The Victoria Falls Bridge crosses the Zambezi River near the Victory Falls and was built over the second gorge downstream of the falls.

The Zambezi River is the borderline between Zambia and Zimbabwe, so the bridge connects the two countries and the cities of Livingstone in Zambia and Victoria Falls in Zimbabwe, and at the two ends there are their respective border posts; nowadays it is the only railway bridge that joins the two countries, while it is one of the three bridges accessible by car.

The bridge measures 198 meters in total, it has a single 156.5-meter parabolic arch without supporting piles and it is located at a height of 128 meters.

The Victoria Falls Bridge is the result of Cecil Rhodes' intelligence and was part of its colossal, and never fully realized, project of linking by railroad, Cape Town, in today's South Africa, to Cairo in Egypt.

Cecil Rhodes explicitly asked that the bridge was built "where the trains, when they pass, are struck by the splash of the waterfall". Rhodes not only never visited the Victoria Falls but could not even see his work realized since he died before the construction of the bridge began.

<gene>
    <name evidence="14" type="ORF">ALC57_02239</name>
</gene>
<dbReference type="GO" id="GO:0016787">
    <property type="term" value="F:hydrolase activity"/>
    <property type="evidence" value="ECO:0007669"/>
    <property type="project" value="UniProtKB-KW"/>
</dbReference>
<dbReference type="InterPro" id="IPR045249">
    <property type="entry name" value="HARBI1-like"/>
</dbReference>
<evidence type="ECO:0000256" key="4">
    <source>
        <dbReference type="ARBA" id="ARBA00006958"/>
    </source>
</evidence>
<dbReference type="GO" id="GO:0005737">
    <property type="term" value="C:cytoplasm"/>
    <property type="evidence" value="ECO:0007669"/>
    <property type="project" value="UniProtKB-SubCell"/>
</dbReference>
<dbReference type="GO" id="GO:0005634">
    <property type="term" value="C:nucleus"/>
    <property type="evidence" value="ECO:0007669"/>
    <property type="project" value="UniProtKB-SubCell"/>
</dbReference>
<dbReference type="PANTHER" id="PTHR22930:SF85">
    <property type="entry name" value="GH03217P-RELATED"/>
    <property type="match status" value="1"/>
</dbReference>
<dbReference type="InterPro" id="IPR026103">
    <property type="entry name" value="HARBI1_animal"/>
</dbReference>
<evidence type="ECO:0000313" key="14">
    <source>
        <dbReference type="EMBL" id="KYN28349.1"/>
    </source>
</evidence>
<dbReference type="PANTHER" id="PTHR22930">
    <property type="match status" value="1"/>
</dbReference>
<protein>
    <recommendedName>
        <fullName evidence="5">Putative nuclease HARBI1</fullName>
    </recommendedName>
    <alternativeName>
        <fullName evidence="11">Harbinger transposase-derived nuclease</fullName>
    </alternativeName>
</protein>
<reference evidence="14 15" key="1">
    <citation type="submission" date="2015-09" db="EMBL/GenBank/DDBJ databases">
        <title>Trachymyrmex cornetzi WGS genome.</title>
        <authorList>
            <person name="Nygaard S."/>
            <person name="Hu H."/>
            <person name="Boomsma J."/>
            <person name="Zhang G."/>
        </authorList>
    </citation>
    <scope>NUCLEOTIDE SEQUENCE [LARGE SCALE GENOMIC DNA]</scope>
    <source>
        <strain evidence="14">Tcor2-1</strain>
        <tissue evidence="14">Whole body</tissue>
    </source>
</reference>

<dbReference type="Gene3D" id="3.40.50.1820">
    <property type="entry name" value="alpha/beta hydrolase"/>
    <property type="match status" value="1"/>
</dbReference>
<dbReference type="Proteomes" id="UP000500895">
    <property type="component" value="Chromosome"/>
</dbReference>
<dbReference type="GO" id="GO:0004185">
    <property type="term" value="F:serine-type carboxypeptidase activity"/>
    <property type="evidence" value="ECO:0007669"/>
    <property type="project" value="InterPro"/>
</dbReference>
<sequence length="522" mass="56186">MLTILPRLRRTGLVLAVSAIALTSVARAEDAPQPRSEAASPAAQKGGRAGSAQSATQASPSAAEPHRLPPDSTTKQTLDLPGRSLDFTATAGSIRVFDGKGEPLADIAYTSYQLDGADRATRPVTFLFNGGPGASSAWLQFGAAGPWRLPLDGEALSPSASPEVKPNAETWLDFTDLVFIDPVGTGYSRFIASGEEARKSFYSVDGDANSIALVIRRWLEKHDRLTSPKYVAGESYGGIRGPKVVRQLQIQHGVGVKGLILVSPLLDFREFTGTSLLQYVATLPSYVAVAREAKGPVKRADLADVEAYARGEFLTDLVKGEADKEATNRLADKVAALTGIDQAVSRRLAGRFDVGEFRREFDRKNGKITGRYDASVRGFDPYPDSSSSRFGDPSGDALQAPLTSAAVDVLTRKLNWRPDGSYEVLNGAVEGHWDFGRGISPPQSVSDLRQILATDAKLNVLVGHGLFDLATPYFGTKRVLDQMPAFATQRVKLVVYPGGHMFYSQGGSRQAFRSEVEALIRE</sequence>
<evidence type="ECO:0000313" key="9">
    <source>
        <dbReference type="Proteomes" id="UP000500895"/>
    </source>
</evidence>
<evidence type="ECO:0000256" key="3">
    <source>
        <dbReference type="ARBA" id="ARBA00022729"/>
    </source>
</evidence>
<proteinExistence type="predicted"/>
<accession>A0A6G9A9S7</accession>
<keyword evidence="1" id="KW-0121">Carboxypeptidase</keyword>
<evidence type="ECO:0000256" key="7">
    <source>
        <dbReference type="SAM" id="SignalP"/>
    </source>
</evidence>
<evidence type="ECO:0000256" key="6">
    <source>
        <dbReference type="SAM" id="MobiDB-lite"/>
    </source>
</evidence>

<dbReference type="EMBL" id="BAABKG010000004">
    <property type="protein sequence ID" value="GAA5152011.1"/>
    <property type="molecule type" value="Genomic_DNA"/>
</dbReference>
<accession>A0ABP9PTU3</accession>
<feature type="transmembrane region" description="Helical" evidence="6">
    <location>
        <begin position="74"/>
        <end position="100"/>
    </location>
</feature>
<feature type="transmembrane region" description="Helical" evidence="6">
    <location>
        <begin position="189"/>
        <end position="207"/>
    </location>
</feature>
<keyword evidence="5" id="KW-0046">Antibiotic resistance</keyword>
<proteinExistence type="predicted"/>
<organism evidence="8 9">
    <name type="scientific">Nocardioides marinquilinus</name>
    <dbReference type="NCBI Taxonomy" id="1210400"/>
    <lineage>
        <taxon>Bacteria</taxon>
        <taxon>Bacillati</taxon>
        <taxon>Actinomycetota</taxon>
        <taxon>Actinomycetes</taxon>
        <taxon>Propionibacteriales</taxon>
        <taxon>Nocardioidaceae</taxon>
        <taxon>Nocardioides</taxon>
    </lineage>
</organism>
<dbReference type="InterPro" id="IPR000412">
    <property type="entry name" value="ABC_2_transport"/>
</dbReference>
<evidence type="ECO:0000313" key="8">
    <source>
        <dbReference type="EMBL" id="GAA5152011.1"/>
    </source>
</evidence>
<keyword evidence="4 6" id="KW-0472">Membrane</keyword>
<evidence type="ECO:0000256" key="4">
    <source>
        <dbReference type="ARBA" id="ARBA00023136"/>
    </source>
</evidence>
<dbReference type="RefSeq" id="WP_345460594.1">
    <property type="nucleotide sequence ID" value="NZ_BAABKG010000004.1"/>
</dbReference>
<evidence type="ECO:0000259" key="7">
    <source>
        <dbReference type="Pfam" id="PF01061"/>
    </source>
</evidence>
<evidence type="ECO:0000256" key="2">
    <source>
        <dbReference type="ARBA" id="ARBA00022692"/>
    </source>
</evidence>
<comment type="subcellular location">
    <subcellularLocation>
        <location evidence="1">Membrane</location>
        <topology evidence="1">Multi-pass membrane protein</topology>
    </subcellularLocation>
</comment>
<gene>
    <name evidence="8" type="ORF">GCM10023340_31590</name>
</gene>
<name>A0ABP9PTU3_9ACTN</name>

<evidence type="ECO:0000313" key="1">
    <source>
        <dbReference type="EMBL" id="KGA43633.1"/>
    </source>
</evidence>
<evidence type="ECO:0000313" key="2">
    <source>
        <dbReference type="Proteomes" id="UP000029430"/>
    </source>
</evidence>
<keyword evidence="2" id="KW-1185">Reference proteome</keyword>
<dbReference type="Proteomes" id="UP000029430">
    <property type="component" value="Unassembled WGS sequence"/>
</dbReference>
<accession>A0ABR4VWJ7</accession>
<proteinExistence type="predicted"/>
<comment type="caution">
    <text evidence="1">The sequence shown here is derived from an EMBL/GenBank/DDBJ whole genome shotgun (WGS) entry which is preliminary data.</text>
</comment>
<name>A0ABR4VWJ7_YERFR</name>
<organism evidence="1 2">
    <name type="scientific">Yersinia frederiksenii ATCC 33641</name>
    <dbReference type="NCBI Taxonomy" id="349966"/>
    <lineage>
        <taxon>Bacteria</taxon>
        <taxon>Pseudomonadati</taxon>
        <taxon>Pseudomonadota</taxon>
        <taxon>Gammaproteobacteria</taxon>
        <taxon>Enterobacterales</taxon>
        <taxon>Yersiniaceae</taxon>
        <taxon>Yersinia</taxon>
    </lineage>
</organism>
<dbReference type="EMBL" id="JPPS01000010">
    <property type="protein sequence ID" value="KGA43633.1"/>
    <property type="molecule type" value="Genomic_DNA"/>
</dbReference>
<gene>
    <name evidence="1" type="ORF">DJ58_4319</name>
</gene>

The bridge was designed by George Andrew Hobson with the help of Ralph Freedman who in the following years also worked on the Sydney Harbor Bridge project; it was built in England and then shipped by boat and reached the coast of Mozambique, hence it was brought to the destination using the newly constructed railway line.

For more than 50 years the bridge was traversed by passenger trains and connected the then North Rhodesia, the present Zambia, to other South African countries, such as South Rhodesia, Zimbabwe, and the South African Union, the current South Africa.

Following the self-proclamation of independence by South Rhodesia and the civil war that followed, the bridge was closed several times in the years following these events; it was reopened permanently only in 1980.

Today, besides connecting the two neighboring countries, it has also become an attraction for tourists for several reasons: you can take part in a guided tour that illustrates the stages of the bridge construction and allows access to a catwalk below the span of the bridge for a thrill ride; in addition, for adrenaline lovers, you can practice bungee jumping or cross the throat, from one end to the other, with a zip-line.

From the top of the bridge you can enjoy a breathtaking view of the gorge below with the Zambesi River flowing impetuously between rocky walls; the bridge is 125 meters above the river and you need to be brave to look out.